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‘He was firm and uncompromising about things that were not acceptable’

General Bipin Rawat was given the guideline by the prime minister to achieve the integration of the three forces by the 75th year of India’s Independence.
This should be carried forward with utmost speed.

“During course reunions he had time to meet everyone, irrespective of his rank. He did not have any airs and believed in the foundational relationship he had with course mates and regimental colleagues.”

Lieutenant General Subrata Saha (retd), former deputy chief of the army staff. shares memories of his course mate with Rediff.com‘s Archana Masih.

Our association and memories began as young cadets at the National Defence Academy. We were from the same course and commissioned into different infantry battalions.

General Rawat was exceptionally hardworking and resolute.

He was grounded and friendly, yet was firm and uncompromising about things that were not acceptable.

The General’s legacy

Modernising the military

His foremost legacy would be the role he played in initiating the process of integrating the three forces.

He had been given the guideline by the prime minister to achieve this task by the 75th year of India’s Independence. This should be carried forward with utmost speed.

He was working towards bringing a synergy within the forces and commonalities in training. He was focused about the optimal utilisation of the available resources and budget of the armed forces.

Indigenisation

He had very well-defined targets about achieving indigenisation or atmanirbharta to reduce dependence on imported foreign military platforms.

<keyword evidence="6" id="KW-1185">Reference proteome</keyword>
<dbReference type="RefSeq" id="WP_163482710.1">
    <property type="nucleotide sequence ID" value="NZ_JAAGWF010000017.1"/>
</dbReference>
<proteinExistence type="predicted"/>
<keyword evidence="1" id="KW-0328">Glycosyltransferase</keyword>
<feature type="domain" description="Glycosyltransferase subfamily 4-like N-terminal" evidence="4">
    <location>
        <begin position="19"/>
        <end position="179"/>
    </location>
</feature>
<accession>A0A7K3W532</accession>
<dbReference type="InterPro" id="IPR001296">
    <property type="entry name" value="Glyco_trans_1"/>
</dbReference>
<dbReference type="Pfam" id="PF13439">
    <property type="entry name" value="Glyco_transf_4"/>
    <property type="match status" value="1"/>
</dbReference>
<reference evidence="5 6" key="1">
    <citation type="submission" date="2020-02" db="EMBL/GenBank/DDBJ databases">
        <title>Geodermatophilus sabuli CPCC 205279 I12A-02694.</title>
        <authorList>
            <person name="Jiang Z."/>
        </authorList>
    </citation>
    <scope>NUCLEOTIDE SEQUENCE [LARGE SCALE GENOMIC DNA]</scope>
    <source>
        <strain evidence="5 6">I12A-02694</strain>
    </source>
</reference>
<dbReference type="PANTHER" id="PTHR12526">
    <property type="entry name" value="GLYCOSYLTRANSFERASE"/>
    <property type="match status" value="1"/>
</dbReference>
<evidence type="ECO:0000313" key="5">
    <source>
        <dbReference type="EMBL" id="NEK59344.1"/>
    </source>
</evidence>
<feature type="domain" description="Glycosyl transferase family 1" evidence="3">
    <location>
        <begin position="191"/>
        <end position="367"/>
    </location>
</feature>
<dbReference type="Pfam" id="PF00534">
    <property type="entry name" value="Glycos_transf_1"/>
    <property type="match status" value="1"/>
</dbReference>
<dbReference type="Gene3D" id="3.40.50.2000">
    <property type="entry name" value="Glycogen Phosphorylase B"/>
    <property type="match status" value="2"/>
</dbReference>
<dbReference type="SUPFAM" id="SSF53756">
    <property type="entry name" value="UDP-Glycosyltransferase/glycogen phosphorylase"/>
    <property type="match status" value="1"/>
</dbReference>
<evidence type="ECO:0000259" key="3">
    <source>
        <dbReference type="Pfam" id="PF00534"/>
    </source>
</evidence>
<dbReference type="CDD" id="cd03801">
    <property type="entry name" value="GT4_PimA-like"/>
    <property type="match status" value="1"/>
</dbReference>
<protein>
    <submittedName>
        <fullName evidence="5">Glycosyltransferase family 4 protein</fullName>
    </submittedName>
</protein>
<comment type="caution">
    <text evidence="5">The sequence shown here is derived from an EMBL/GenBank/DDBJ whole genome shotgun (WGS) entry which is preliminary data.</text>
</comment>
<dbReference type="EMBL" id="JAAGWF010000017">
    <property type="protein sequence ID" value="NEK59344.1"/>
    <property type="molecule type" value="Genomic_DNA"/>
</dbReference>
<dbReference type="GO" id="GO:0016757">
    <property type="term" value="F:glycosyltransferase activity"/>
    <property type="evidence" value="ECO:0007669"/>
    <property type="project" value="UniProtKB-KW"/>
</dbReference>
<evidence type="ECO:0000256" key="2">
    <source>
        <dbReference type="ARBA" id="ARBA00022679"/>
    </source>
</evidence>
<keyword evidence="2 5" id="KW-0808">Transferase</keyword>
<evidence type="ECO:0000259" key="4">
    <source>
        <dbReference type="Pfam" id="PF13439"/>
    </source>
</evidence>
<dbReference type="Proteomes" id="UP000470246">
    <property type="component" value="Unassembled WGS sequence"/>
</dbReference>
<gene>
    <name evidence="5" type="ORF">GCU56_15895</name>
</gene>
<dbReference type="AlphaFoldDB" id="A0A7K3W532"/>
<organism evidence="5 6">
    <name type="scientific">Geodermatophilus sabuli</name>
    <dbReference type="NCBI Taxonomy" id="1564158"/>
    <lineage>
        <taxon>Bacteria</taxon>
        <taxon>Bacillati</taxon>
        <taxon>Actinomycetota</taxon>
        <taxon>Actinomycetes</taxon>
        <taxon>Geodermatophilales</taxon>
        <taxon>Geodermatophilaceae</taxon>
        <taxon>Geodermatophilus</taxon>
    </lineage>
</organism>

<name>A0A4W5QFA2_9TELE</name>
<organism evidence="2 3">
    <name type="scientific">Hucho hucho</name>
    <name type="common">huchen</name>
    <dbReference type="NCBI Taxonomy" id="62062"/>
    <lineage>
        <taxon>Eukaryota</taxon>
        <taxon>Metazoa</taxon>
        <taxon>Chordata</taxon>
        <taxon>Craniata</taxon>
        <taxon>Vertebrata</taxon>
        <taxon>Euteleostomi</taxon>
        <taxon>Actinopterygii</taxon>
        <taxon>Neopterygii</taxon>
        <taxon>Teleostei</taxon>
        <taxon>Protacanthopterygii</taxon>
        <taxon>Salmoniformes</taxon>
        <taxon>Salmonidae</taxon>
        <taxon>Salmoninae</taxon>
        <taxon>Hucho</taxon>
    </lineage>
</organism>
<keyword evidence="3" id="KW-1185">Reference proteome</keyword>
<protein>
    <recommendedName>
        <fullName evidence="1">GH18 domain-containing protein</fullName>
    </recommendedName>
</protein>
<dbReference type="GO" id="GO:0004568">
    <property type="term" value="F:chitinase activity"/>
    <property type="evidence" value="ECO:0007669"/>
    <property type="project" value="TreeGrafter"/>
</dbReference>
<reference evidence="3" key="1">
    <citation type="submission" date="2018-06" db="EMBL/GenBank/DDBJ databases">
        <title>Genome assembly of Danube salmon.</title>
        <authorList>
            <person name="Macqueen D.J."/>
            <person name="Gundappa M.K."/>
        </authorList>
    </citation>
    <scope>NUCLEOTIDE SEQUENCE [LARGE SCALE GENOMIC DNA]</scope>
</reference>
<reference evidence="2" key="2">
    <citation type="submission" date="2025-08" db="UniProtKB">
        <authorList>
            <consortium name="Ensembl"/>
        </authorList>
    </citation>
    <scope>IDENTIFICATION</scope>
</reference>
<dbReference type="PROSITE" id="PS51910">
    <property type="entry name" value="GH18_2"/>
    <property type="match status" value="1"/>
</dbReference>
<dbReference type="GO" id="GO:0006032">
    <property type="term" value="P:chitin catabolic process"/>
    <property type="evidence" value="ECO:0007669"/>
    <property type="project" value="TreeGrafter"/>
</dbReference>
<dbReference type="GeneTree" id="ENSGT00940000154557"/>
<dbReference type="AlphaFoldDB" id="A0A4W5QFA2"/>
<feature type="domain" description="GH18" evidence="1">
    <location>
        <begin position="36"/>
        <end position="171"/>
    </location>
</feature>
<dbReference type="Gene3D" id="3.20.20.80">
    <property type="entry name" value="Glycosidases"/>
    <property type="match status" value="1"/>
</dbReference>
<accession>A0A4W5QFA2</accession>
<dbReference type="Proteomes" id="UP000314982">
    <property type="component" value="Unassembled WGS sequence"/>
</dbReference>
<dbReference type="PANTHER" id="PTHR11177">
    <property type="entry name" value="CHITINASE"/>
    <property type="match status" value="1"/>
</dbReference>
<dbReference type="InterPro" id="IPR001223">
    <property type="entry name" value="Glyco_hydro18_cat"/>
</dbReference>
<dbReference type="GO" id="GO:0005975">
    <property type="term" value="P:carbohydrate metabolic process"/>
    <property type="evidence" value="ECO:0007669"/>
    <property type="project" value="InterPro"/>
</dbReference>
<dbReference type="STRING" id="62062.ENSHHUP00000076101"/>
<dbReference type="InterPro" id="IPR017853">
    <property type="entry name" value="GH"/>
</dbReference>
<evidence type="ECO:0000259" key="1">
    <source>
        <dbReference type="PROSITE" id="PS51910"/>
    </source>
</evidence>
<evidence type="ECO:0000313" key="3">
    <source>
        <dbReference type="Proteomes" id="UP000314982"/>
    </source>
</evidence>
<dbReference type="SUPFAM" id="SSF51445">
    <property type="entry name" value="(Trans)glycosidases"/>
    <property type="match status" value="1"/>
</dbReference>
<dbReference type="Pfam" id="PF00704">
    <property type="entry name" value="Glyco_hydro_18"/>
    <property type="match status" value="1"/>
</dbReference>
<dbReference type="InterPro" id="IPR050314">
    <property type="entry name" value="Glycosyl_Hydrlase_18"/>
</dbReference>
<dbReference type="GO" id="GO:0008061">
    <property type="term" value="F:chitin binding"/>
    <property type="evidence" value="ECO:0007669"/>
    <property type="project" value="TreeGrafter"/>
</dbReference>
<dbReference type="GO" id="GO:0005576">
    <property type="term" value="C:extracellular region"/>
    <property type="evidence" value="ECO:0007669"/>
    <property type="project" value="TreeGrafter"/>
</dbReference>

He had constituted a list of almost 109 military systems, sub systems, spares etc, whose imports would be halted beyond a given timeline.

My understanding is that he also had the direction from the prime minister to delve deeper into our own traditions of the past.

The Indian Army has inherited strong traditions from the regimental system handed down by the British Indian Army. The idea was to retain those traditions, culture, history and achievements, but at the same time delve deeper into our own traditions and draw strength from our own civilisational past.

We haven’t seen this translated as yet into direction or policy, but I would imagine he was thinking about this as well.

I would meet him around once a week. We would discuss the changing security dynamics and the new emerging threats that were evolving.

He was concerned about the deadlocked situation with China in the north, the potential fallout of the situation in Afghanistan, Pakistan, cyber threat, relations with the US and with our own neighbours.

A down to earth course-mate

During course reunions he had time to meet everyone, irrespective of his rank. He did not have any airs and believed in the foundational relationship he had with coursemates, batchmates and regimental soldiers.

It came very naturally to him. He made a very good impression on people.

Numbed by loss

I was numbed to see both General Rawat and Mrs Rawat lying in state. It is a big struggle to accept the hard reality.

It was heart wrenching to see the two daughters. I couldn’t say anything, I just folded my hands in front of them when I went there to pay my respects.

It was a very hard experience. A terrible shock.

I first met Mrs Rawat when General Rawat and I were posted together in Dehradun.

I always found her to be very calm, relaxed and perceptive. They had the ability to make anybody comfortable.

Brigadier L S Lidder, officer of high caliber

Brigadier Lidder and I worked together in the Military Operations Directorate. At the conclusion of his tenure, he was posted as defence attache to Kazakhastan.

He was a very dedicated professional. He would have every detail on his fingertips.

He did a marvellous job as defence advisor to the CDS. He was very graceful, responsive and an officer of very high caliber.

It is a terrible that we lost such a bright officer.

Feature Presentation: Aslam Hunani/Rediff.com

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